If the Internet is like a boundless forest, then websites are like cabins. Cozy, fun to visit, but surrounded by snarling wolves.

Securing your website against people who would prey on your data, your visitors, and your customers is incredibly important. And until there’s a way to upload a pair of perimeter-patrolling Dobermans or install the virtual equivalent of motion-activated laser turrets, the only line of defense are two inexpensive acronyms: HTTPS and SSL.

What are HTTPS and SSL?

HTTP is “hypertext transfer protocol” — how messages are formatted and transmitted on the World Wide Web. The S in HTTPS stands for secure. When a website is using HTTPS, your communication with that website is being encrypted using SSL — the “Secure Sockets Layer” protocol. This means that the conversation you are having with the website can’t be eavesdropped on.

Why is HTTPS important?

It’s good for users. When a website isn’t secure (using HTTP, not HTTPS) your connection with that website is vulnerable. Data being sent back and forth is unencrypted, and can be easily intercepted. You want a secure connection to a website when you are making online purchases, to protect credit card details, but also on any website that requires users to log in, in order to protect their login and personal details.

It’s good for you. If you’re a website owner, using HTTPS doesn’t just protect your users’ privacy, but yours as well. Some Internet service providers and Wi-Fi providers have been found to have tracked what their customers (you) do online and to have sold that information to other companies.  An unsecured website can also have its code modified before a user views it — ISPs, hotels, and public WiFi providers have been caught augmenting websites with their own ads.

It’s good for SEO. In 2014, Google announced that they were adding HTTPS as a ranking factor, ranking unsecured websites lower than the secured websites of competitors.

It’s good for building trust. In the Chrome browser, the words “Not Secure” are displayed in the address bar next to unsecured website names. Even if data isn’t being intercepted, this signals to visitors that your website is not trustworthy.

Screen shot showing not secure HTTP in address bar.

Why don’t all sites have HTTPS?

As mentioned above, the S in HTTPS stands for secure. To earn that S, you have to be using the Secure Sockets Layer (SSL), and to do that you need an SSL certificate registered with a certificate authority. In the past, there was an annual cost for registering an SSL certificate, and it was fairly technical to implement.

Today, there are low-cost and free SSL Certificate providers (eg. letsencrypt.org) so cost isn’t a barrier. It is, however, still fairly technical to implement and there are plenty of pitfalls. Don’t let your web developer use that as an excuse though— a good one will take the time to learn and do it right.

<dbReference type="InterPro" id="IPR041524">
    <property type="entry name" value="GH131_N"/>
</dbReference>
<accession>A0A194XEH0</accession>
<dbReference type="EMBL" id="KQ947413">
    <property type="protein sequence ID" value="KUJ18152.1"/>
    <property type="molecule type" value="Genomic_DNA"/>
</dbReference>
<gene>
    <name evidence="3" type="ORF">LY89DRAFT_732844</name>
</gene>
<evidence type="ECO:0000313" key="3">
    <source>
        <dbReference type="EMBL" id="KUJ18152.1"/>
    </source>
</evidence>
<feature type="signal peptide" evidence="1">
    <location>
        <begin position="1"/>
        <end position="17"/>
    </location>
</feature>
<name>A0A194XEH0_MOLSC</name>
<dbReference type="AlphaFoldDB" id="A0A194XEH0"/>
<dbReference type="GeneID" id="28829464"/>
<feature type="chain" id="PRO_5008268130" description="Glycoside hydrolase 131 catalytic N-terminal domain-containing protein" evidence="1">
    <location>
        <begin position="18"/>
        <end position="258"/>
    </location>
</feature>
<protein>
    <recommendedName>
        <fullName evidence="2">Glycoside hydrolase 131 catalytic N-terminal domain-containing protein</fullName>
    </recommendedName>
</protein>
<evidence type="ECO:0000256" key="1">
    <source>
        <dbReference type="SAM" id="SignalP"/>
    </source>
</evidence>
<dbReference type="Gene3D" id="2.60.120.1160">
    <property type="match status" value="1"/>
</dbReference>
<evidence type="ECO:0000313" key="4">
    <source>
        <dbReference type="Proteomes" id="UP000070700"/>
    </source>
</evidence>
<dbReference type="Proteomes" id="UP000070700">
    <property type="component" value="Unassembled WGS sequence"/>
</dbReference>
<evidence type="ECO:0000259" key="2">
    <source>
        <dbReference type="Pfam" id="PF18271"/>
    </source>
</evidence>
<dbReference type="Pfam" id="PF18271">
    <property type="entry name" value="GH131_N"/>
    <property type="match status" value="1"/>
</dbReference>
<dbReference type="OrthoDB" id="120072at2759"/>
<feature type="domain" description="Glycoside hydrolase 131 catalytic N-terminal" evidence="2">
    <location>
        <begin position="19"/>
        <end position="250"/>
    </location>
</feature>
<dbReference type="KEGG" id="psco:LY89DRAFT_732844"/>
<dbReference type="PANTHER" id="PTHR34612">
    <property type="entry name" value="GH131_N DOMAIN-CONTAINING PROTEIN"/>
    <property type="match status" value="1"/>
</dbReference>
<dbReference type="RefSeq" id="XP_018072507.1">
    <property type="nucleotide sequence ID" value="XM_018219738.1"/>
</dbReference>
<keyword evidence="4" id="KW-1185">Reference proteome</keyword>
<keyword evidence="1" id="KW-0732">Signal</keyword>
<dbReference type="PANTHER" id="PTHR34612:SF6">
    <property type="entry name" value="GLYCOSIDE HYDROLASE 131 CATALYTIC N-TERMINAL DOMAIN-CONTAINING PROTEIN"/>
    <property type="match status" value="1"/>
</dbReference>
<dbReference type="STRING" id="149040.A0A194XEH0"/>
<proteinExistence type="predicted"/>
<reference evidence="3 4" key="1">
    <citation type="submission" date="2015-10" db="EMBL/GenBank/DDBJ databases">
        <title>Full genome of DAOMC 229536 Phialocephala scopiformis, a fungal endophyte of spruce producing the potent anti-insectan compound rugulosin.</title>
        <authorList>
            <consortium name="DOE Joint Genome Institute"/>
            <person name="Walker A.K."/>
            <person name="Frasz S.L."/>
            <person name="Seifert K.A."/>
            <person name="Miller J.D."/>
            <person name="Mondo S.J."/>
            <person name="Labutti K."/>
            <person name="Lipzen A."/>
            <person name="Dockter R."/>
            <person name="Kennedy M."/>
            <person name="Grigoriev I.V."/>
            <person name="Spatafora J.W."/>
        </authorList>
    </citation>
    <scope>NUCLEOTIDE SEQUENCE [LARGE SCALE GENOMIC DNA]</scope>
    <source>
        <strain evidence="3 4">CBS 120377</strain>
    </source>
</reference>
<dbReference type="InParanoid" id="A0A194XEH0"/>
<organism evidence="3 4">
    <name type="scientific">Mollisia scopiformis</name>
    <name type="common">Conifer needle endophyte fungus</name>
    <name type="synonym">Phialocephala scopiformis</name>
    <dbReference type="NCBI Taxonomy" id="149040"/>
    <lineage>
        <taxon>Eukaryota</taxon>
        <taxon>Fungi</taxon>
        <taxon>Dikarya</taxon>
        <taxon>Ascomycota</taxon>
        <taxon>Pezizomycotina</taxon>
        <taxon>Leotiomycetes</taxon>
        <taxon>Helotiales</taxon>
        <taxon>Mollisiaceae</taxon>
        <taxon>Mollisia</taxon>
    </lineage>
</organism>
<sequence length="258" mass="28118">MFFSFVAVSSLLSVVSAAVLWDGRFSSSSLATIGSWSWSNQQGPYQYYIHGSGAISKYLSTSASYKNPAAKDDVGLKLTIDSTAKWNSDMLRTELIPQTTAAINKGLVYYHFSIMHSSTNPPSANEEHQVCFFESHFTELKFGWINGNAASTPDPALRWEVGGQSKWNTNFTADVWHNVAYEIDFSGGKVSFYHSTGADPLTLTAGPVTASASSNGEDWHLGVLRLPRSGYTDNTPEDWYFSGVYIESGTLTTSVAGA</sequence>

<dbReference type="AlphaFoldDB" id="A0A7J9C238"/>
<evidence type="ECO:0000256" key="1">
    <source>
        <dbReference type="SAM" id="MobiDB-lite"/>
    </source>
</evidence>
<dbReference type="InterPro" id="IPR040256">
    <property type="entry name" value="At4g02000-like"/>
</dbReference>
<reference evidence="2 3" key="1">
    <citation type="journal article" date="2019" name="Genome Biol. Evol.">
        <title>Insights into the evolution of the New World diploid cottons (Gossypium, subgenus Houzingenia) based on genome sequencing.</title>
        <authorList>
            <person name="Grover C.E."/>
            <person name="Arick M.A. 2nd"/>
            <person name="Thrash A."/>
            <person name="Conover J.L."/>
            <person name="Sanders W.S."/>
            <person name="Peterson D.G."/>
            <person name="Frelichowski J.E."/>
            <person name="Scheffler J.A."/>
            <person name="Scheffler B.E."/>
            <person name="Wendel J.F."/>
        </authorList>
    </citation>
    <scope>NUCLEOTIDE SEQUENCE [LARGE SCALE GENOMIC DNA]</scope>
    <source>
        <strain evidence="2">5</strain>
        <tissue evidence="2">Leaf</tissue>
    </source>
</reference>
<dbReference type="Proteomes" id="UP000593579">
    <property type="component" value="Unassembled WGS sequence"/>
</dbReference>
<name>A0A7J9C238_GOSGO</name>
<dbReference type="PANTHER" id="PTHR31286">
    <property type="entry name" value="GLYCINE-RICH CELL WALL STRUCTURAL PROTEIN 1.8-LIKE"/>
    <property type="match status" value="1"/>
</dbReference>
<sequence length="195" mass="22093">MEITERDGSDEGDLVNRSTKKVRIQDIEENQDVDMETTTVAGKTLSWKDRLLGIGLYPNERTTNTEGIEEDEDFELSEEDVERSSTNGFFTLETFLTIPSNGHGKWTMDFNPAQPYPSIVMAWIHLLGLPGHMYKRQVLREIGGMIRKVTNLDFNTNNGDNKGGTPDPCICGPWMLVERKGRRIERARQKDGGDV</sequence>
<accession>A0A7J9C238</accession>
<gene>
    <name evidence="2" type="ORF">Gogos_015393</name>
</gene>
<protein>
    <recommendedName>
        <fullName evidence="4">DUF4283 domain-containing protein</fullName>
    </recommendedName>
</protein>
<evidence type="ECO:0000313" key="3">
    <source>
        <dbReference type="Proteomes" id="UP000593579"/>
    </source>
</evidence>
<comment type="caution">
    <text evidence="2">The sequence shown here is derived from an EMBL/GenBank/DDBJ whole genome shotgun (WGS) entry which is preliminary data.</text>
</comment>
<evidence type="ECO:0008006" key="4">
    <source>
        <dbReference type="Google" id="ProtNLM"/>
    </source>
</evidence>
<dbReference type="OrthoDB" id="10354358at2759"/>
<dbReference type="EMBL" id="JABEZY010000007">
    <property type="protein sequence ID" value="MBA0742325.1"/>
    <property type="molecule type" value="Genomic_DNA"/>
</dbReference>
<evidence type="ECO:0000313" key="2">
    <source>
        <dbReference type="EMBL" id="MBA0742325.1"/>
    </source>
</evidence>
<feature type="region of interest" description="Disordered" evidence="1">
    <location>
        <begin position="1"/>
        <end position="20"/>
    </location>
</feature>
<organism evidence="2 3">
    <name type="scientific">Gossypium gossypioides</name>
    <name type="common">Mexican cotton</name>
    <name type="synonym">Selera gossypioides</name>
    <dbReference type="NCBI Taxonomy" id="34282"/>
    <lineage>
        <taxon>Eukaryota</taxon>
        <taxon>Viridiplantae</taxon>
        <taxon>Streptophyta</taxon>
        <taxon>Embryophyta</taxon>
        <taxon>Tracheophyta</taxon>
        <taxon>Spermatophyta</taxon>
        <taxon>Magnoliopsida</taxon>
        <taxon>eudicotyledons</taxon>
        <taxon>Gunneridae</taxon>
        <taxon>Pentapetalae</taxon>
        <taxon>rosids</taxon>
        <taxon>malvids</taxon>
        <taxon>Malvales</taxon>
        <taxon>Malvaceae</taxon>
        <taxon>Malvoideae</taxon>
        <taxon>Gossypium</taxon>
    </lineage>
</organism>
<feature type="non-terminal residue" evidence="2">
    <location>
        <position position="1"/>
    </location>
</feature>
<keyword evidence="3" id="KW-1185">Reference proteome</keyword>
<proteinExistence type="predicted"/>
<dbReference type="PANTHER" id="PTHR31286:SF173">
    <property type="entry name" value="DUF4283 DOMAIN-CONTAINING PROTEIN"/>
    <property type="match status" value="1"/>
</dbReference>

Is my website already secure?

A quick way to check if you have HTTPS properly installed, is by browsing to your website and looking at your web browser’s address bar. It should look like the image below, with both the icon of a closed lock and “HTTPS” displayed.

Screen shot showing HTTPS in address bar.

A more thorough method is required to verify that HTTPS has been installed properly. Use linksspy.com or, if you’re up to the technical challenge, use ssllabs.com to perform a full evaluation and flag any problems that require your attention.

Which type of SSL certificate do I need?

There are different types of certificates, and many companies to register with. We always recommend using the registrar your website host provides support for. Free or inexpensive certificate can provide the same benefits and user experience as pricier options. If your website is for a major brand or does a high volume of online sales, you should consider an EV (Extended Validation) certificate for $200-$300 per year.

In addition to displaying the lock icon and HTTPS in the browser’s address bar, EV certified websites also display the company’s name and country of origin.

Screen shot showing HTTPS with EV certificate in address bar.

In some browsers, it will display the address bar in green, providing another trust signal to the user.

Screen shot showing HTTPS with EV certificate in address bar.

Our take? The more secure your website, the better. But you don’t need to pay a premium for the EV certificate’s flashy green bar shown above, but as a customer or a website host you shouldn’t settle for anything less than HTTPS. No wolves allowed.